2023 Hyundai Ioniq 5

Reviews

What kind of car is the 2023 Hyundai Ioniq 5? What does it compare to?

The Ioniq 5 five-door electric hatchback has more than 300 miles of battery range in its top model, pitting it against the Tesla Model Y, Volkswagen ID.4, and Ford Mustang Mach-E.

Is the 2023 Hyundai Ioniq 5 a good car?

Review continues below

It’s striking, swift, spacious, and incredibly efficient with electronics. We give it a high TCC Rating of 8.4 out of 10. (Read more about how we rate cars.)

What’s new for the 2023 Hyundai Ioniq 5?

A battery pre-conditioner now is standard, and all but the base long-range model can tow 2,300 lb. Range on the AWD edition is up to 266 miles, and EPA ratings have risen to 113/90/101 MPGe on the three versions.

New last year, the Ioniq 5 started with a clean slate: new battery-electric architecture, new name, new look. Since then it’s been joined by the Genesis GV60 and Kia EV6 on its EV skateboard, but it’s no less distinctive. Hyundai pays design homage to its past with the Ioniq 5—which really looks like and should be dubbed the Pony. The 1980s-era hatchback shape has some exquisite details, from the crisp LED lighting to the deep V-shaped creases in its door panels. Inside it’s spanned by twin digital displays and doles out some of the same spare but sporty ethos, while also doling out great interior room. Riding on a 118.1-inch wheelbase, the Ioniq 5 has more space between its front and rear wheels than a three-row Palisade SUV. The tall-wagon interior has a flat floor and lots of elbow room for up to five passengers; it’s a shame the driver’s seat doesn’t go low enough for everyone to sit in supreme comfort.

Swift and sure-footed, the Ioniq 5 comes with either a 58-kwh battery pack with single-motor rear-wheel drive, or a larger 77.4-kwh battery pack with single-motor rear-wheel-drive and 225 hp or dual-motor all-wheel-drive with 320 hp. It’s silent, of course, and strong enough to hit 60 mph in 5.0 seconds with the bigger pack and rear-wheel drive—and to hit 303 miles of EPA-rated range in its most efficient model. With its sharp steering and very absorbent ride, the Ioniq 5 hits a sweet spot in handling that masks its size without masking any of the excitement generated by its battery pack.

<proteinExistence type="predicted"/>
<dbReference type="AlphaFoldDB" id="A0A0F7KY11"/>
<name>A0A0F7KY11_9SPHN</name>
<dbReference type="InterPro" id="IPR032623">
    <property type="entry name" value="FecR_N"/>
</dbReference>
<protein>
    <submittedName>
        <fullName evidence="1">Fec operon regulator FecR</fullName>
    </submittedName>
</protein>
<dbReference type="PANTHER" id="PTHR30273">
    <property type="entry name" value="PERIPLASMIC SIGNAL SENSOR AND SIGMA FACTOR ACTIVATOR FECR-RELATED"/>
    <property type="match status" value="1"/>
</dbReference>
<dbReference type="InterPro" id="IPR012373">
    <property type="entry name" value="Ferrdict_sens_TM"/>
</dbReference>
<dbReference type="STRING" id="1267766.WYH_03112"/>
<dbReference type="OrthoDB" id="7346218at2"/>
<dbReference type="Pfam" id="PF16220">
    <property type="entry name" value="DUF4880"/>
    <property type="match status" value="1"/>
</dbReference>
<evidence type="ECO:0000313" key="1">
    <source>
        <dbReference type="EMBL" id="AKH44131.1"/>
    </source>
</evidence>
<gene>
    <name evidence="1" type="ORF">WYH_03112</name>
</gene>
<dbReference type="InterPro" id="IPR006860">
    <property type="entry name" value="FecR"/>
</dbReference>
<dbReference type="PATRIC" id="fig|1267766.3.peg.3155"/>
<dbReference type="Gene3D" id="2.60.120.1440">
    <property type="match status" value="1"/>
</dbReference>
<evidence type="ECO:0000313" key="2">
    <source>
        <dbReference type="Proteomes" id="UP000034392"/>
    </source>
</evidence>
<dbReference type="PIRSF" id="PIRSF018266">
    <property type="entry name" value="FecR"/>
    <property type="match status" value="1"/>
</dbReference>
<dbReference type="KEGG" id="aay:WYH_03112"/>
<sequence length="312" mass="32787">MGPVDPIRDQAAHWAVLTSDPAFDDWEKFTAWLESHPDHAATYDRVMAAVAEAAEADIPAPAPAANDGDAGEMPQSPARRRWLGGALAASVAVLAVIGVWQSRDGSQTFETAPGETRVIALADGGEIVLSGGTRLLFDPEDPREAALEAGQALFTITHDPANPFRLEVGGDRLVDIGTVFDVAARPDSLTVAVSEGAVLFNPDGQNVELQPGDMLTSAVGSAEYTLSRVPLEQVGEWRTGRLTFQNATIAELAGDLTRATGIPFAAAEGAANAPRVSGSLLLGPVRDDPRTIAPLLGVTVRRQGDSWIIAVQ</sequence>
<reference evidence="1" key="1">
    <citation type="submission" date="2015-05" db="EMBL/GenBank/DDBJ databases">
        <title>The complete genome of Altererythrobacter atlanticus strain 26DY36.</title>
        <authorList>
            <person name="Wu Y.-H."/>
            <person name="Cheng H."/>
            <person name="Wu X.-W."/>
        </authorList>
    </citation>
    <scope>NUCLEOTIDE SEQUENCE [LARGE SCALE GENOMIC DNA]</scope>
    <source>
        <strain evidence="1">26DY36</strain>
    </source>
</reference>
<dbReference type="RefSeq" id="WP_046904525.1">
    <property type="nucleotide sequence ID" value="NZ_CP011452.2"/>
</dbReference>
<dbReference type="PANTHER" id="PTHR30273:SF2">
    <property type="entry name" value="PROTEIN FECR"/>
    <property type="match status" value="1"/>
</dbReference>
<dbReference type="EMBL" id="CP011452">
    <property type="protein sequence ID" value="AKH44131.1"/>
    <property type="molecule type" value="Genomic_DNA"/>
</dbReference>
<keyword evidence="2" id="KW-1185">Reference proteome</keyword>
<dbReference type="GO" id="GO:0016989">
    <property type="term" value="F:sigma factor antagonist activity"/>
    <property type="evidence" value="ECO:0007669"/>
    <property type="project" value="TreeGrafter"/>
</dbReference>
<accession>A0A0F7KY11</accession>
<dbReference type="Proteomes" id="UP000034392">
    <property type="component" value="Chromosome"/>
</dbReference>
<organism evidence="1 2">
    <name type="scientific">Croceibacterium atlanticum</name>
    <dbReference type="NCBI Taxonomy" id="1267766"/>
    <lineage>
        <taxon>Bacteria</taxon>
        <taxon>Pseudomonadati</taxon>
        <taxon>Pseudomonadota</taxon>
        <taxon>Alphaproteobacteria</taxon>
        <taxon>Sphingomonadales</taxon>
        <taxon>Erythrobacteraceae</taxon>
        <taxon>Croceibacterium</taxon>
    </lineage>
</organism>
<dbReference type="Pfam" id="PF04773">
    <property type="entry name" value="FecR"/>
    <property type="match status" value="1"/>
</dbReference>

Charging that pack from 10% to 80% can take as little as 18 minutes on a 350-kw DC fast-charger like those at Electrify America stations.

The IIHS dubs the Ioniq 5 a Top Safety Pick+, and all versions come with adaptive cruise control, automatic high-beam headlights, and active lane control. Blind-spot monitors and a surround-view camera system are options.

How much does the 2023 Hyundai Ioniq 5 cost?

Prices aren’t published yet for the 2023 version, but expect the base Ioniq 5 to cost about $41,000 before any tax credits or incentives. That gets you a hatchback with 

navigation, satellite radio, cloth upholstery, heated front seats, a sliding second-row seat, and a twin 12.3-inch digital display with Apple CarPlay and Android Auto. We like the SEL with its standard wireless smartphone charging, power tailgate, and synthetic leather upholstery, for under $50,000.

Where is the 2023 Hyundai Ioniq 5 made?

In South Korea. 

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